MusicWeb International

This disc preserves in the Athene label’s “Outstanding Concert Performance Series” a live program presented by the Freiburg Philharmonic Orchestra on 13 and 14 January, 1997. The back cover finds the concerto soloist, pianist Andreas Boyde, earning a much bigger, bolder credit than either orchestra or conductor (Johannes Fritzsch). A listen to the album reveals why: Boyde’s pianism is very much worthy of preservation on disc, the playing of the Freiburg Philharmonic less so.

Boyde and Fritzsch opt for a totally uncut of edition Tchaikovsky’s Piano Concerto No 2, and the performance is a great pleasure. Boyde sometimes missteps in his handling of the concerto’s ferocious runs, but no more so than Jerome Lowenthal did in his recently re-issued studio recordings, and at any rate Boyde’s playing is consistently enjoyable: he executes the gigantic first movement cadenza with flair, plays the second subject with touching subtlety, and makes an effective, low-key partner in the slow movement, with its extensive solos for violin and cello.

The lack of cuts is surely an attraction here: the slow movement, restored to its original length, has been recorded to my knowledge only by Lowenthal and Stephen Hough, in his new Hyperion traversal of all three concertos. Konstantin Scherbakov’s excellent Naxos reading removes about thirty seconds of material for what has traditionally been considered a more concise ending; older interpreters like Emil Gilels excise half the movement, thus gutting one of Tchaikovsky’s most beautiful creations! Preferences for recordings of this concerto; Scherbakov’s account is fiery and explosive, with keyboard-rattling virtuosity, while Boyde is polished, laid-back, but never lazy. I have yet to hear the Hough account, but it sounds even faster and more furious than Scherbakov’s.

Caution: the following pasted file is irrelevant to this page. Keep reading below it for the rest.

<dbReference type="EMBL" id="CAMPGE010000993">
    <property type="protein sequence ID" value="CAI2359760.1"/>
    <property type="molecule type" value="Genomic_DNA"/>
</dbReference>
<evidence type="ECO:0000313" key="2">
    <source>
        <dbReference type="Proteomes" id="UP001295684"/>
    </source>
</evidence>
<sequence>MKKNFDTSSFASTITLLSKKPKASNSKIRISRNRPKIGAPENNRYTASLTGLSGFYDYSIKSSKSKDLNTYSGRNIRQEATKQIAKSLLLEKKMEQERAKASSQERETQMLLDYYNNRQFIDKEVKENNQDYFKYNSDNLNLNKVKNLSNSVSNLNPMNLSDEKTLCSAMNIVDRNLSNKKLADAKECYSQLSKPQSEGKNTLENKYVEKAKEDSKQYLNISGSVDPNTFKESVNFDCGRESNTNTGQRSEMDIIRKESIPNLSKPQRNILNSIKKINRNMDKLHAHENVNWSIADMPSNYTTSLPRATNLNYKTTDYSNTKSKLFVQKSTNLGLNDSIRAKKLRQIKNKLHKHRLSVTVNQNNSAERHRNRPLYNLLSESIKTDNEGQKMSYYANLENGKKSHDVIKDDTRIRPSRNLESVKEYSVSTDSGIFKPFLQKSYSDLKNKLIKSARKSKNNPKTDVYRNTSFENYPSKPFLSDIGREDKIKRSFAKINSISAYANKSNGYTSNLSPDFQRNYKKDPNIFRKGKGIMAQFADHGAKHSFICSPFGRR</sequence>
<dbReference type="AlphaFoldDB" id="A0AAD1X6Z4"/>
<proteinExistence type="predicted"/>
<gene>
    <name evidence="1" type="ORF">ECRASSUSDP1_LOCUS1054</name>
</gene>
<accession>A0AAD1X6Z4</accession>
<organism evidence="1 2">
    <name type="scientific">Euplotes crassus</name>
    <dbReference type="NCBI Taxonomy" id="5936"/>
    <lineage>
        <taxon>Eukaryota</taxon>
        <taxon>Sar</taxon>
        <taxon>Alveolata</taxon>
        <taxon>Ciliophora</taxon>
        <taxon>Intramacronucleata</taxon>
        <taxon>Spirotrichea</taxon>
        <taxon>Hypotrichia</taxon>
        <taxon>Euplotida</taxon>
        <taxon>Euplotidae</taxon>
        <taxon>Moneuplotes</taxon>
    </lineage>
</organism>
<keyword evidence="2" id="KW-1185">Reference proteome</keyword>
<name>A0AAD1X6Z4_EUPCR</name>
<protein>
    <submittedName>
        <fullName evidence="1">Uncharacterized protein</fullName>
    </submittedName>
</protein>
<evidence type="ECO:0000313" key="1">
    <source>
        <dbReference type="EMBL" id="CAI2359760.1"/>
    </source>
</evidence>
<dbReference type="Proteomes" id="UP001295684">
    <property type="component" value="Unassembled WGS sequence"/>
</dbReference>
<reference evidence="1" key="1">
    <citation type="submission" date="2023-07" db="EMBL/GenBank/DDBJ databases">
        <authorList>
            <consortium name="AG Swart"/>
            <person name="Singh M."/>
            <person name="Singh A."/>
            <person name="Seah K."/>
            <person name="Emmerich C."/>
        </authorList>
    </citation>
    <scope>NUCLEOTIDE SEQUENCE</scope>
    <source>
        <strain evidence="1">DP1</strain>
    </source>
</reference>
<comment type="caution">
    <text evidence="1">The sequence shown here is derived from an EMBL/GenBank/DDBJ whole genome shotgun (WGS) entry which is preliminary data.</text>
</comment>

The Shostakovich Ninth Symphony finds Johannes Fritzsch and his orchestra on their own, and trouble sets in rapidly. Fritzsch’s one eccentricity is a fondness for slow tempos in the opening bars of individual movements; for two seconds, the opening of the Ninth – with steely, unpleasant violins – warns of a dull, interminable reading before an accelerando brings us up to pace. The same trick is used in the scherzo, though sadly not in finale, the one movement where it works well, as Vasily Petrenko’s recent recording from Liverpool proved.

The main problem with this reading, though, is the Freiburg Philharmonic. Intonation is dodgy, solos are botched in every movement, and the ensemble is not always playing in unison. The violins can’t keep together in the opening allegro (1:20), and the violin solo in that movement is cringe-worthy (4:24), the brass are out of sync almost permanently in the fourth movement, and the trumpeter lets out a hair-raising yowl at 1:10 in the scherzo. In the finale, the oboist’s solo begins promisingly but ends in screeches, and the violins misplay their way into more unintentional dissonances. Only the principal trombonist (assertive) and bassoonist (extremely cool under pressure) emerge with pride intact.

For live performances, the sound quality is not bad, although coughing pock-marks the Shostakovich slow movements; the sound certainly is clear enough to make the Freiburg Philharmonic’s ample intonation issues evident. A full minute of applause follows each work, and the back cover amusingly gives the copyright date as 2020. (It also, incredibly, misspells “Freiburg.”) I do like the program, with its interesting contrast between romantic splendor and neo-classical sarcasm, and were it better-executed this would be an excellent disc. But the Freiburg Philharmonic poses too great a challenge to the listener. Every time I really started to smile and feel drawn into the music, a solo trumpet or violin would produce such a jarring discord as to make me jump. A pity, really. I’m sure those involved in this release meant well, but some concerts deserve preservation for posterity, and some concerts do not. This one did not.

—Brian Reinhart